Analyses for output controls are also expensive for the manufacturers, especially if they show that the material is not within the specifications. We have seen examples of certificates that are not consistent with the material properties. There have also been examples of foreign suppliers that do not do any testing whatsoever, but simply fabricate a certificate. Sometimes nonconformities are detected when the material starts giving problems in production. Other times it is when someone notices that it is the same three-four sets of test results that appear on the certificates, or wonder why they continue to receive raw materials from the same batch.
There is no definitive answer to how much entry control is needed. While reducing the entry control to a visual inspection is a bad idea, the costs of conducting an entry control must also equal the gains. One part of the solution is to identify the analyses that most quickly reveal nonconformities and be very aware of the difference between tests and relevant tests.
5. Tests and relevant tests
Conducting tests on a raw material or a subject is no problem. Carrying out relevant testing is quite another matter, as it requires insight into the test methods, their limitations and what it is that the test actually shows.
Originally (at the start of the 20th century), people would kick the tyres on cars in order to test whether the material, which the tyre was manufactured from, was so thin that this could increase the risk of puncture. At that time this was a relevant test. You can still see people walk over and kick tyres without really knowing why they do it or what they should be looking for. Even if they did, such a test is irrelevant and useless today, and has been for decades. It has become "what you do". So:
- Drop the redundant tests. Stop carrying out tests that do not add any real value to the inspection. There are many examples of tests that are carried out simply because the equipment is available, or the classic "this is what we always do".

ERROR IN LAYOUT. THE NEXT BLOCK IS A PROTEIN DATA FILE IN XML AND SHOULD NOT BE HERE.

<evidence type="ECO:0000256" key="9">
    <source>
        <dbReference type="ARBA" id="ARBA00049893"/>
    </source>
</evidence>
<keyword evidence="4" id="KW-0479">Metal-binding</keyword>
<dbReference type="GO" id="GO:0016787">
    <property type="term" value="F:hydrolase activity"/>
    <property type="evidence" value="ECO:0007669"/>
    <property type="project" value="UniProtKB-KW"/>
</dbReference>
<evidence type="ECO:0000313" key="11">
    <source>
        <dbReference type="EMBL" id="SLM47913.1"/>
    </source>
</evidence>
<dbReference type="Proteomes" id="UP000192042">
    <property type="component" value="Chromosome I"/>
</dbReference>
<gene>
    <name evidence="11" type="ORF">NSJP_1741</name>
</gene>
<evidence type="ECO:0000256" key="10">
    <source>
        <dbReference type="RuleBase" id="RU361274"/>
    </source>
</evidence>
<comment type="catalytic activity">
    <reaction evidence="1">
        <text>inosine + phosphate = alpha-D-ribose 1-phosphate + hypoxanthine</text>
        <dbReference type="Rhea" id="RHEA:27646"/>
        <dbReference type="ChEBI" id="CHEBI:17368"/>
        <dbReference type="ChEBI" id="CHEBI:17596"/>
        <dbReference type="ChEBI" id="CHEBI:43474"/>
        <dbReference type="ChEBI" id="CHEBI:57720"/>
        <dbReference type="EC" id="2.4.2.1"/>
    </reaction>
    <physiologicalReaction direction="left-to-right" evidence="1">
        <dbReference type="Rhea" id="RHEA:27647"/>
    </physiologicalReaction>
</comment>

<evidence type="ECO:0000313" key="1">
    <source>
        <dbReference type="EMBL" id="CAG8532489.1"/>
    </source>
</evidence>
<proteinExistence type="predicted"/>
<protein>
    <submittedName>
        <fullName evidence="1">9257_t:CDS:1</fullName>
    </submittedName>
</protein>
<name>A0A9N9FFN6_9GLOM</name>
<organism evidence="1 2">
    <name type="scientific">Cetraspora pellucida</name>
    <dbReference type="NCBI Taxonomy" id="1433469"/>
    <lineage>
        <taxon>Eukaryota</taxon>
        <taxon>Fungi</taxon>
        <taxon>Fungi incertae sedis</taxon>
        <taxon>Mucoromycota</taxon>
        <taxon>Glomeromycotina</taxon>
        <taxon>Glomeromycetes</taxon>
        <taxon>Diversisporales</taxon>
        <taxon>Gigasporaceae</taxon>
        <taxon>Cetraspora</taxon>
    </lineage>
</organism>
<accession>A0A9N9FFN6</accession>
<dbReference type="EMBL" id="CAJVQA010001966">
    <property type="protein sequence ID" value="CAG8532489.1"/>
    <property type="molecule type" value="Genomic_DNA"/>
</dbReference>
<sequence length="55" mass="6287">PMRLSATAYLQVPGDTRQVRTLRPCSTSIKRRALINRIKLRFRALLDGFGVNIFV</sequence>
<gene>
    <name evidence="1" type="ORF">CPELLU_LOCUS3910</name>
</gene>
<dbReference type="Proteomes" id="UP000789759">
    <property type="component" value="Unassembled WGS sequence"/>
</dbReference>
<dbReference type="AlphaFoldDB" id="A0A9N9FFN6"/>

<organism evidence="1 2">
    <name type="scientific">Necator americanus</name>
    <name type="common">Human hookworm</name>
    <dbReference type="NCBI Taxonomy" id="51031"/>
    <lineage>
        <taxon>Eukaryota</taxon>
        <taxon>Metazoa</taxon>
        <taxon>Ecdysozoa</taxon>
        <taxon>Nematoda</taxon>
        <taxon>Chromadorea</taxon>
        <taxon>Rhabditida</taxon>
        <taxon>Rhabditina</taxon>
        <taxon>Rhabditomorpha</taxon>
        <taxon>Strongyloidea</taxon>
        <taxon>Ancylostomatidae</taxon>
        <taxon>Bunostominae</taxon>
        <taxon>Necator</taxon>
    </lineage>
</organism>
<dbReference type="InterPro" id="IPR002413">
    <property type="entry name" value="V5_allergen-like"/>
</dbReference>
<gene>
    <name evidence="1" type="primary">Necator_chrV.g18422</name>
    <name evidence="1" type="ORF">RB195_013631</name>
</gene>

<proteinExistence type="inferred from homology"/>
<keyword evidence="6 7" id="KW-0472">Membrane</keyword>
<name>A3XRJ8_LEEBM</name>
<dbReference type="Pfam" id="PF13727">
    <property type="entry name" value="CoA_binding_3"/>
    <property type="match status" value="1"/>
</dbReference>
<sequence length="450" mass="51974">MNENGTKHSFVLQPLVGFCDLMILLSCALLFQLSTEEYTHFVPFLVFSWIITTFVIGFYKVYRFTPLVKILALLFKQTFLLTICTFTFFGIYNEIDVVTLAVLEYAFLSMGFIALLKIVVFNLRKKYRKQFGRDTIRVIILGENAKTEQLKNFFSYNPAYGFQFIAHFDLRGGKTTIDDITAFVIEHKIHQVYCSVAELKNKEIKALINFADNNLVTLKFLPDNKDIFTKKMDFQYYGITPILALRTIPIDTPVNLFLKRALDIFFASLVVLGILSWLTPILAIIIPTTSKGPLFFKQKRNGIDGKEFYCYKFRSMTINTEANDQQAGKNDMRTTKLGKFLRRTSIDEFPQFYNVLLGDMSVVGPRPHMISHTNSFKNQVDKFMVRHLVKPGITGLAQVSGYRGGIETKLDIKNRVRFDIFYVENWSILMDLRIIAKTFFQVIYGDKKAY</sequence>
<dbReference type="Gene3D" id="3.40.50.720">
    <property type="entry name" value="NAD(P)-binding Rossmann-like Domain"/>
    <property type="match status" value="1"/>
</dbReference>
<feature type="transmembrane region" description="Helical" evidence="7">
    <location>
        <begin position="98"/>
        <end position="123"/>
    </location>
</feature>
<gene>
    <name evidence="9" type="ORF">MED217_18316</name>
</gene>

- Get the accuracy of the analysis validated before it becomes part of a test setup. It makes no sense to use an analysis that can only detect nonconformities of 20 % or more if the max. tolerance is 10 %. Conversely, nor does it make sense to use additional time and resources on measurements with five decimal place accuracy if you only need one decimal place.
- In general, start with the quickest and cheapest tests. You can then see whether it makes sense to conduct the more expensive and time-consuming tests. There may be some strategic considerations here that mean you have to carry out the expensive and/or time-consuming tests before you can start the quicker and cheaper tests.
The objective in carrying out an entry control is to catch nonconformities before they can cause problems in the manufacturing process and/or the product, and not to generate as many test results as possible.
Is it hard?
Both yes and no.
Technically speaking, no, it is not hard. There is a technique and a mindset, and it is not especially difficult to learn. There are companies that offer advice about how you can make flexible requirement specifications or make them for you, for example FORCE Technology.
Old habits can however be hard to change. For many people this represents a whole other way of looking at raw materials, and many will maintain the opinion that an incorrect or misleading value is better than no values at all. You should never underestimate the challenge in this.
The advice here is therefore; that the requirement specification is designed with maximum flexibility built into it, and have it based on function and properties rather than trade names. You can save yourself a lot of money and trouble by doing so.
The article is written by Michael Pilgaard and first published in the Danish magazine Plast Panorama no. 1, 2018.